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Alabama A&M at Birmingham: State’s largest HBCU prepared to acquire Birmingham-Southern campus

Alabama A&M University is prepared to acquire the campus of soon-to-be shuttered Birmingham-Southern College.

According to Shannon Reeves, Alabama A&M vice president of government affairs and external relations, officials from the university have been contemplating the potential purchase for more than a year.

Reeves said A&M’s top administrators have been involved in the assessment phase of a potential acquisition of BSC’s campus in west Birmingham. As it stands after unsuccessful attempts in the 2023 and 2024 legislative sessions, BSC’s campus and facilities will not serve any students after the current spring semester, leaving the campus dormant. 

According to Reeves, A&M’s vision for acquisition of BSC could serve 1,000 students as early as the fall 2025 semester – with the goal of serving over 3,500 within five years. 

“A&M is the largest HBCU (Historically Black College and University) in the state. Over 6,600 students, we have the largest freshman class in the history of the university this year, over 2,000 in our freshman class right now – and we have 3,300 beds for campus housing,” he said in an interview with Yellowhammer News. “Because of the demand and student population, our Student Affairs division is currently leasing three apartment buildings right now to house nearly 1,000 students because our enrollment has outpaced our on-campus housing. 

“Alabama A&M is on the move, the demand is high.”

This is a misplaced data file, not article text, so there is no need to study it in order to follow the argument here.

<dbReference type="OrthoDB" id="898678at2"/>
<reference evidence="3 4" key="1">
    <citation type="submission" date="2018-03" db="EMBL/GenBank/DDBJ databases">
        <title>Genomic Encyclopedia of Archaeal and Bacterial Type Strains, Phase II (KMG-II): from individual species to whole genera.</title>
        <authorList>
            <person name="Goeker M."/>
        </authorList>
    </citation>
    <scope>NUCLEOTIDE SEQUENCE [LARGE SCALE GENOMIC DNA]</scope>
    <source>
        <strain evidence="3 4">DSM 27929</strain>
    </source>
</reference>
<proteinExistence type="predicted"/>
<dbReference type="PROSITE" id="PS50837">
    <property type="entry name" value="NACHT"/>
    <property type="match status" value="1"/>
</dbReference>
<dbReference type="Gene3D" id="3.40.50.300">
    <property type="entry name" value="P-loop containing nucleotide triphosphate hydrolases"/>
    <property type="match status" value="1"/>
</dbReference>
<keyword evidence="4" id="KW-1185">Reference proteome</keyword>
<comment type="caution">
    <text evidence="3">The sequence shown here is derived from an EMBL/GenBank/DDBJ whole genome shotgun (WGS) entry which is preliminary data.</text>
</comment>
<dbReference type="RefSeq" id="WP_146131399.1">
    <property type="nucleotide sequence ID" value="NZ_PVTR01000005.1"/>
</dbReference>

Given roughly 10% of A&M’s student population comes from Birmingham, and that Jefferson County is home to the largest base of A&M alumni, the connection between the local community and A&M’s vision for a standalone campus there is straightforward, Reeves said. 

RELATED: Birmingham-Southern College to officially close

“I think it’s significant what we’re trying to do – and the fact that we have the ability to do it from where we are today,” Reeves said. “I think it speaks to the strength of where we are right now as an institution.”

The acquisition would also bring with it a range of economic development opportunities to revitalize BSC’s campus and the surrounding areas in a way that arises uniquely from student populations on a vibrant university campus. 

“Imagine if we’re full time in Jefferson County,” Reeves said. “Again, 10% of our students come from Birmingham right now. And we’re up here. Imagine having that campus, being in that market, where we can have a year-round relationship with high schools, host AAU tournaments on campus, having STEM camps on campus, introducing kids to science, imagine the things we could do with adult education classes in the evening, certificate programs to help people get certificates to help them get better suited for the workforce down there.”

According to a statement from BSC, “Birmingham-Southern College is having conversations with several interested parties about the sale of the campus.”

With the Alabama Senate to take up the 2025 education trust fund budget this week and only five days remaining in the 2024 state legislative session, lawmakers would be hard pressed to solidify a significant step toward Alabama A&M, or any other public university, acquiring the BSC campus during this year’s budget process. 

However, Reeves said Alabama A&M administrators and stakeholders have done their due diligence in communicating their intentions to lawmakers – and the conversation will continue as the university makes the case they are best positioned to generate value for all involved. 

Grayson Everett is the state and political editor for Yellowhammer News. You can follow him on Twitter @Grayson270

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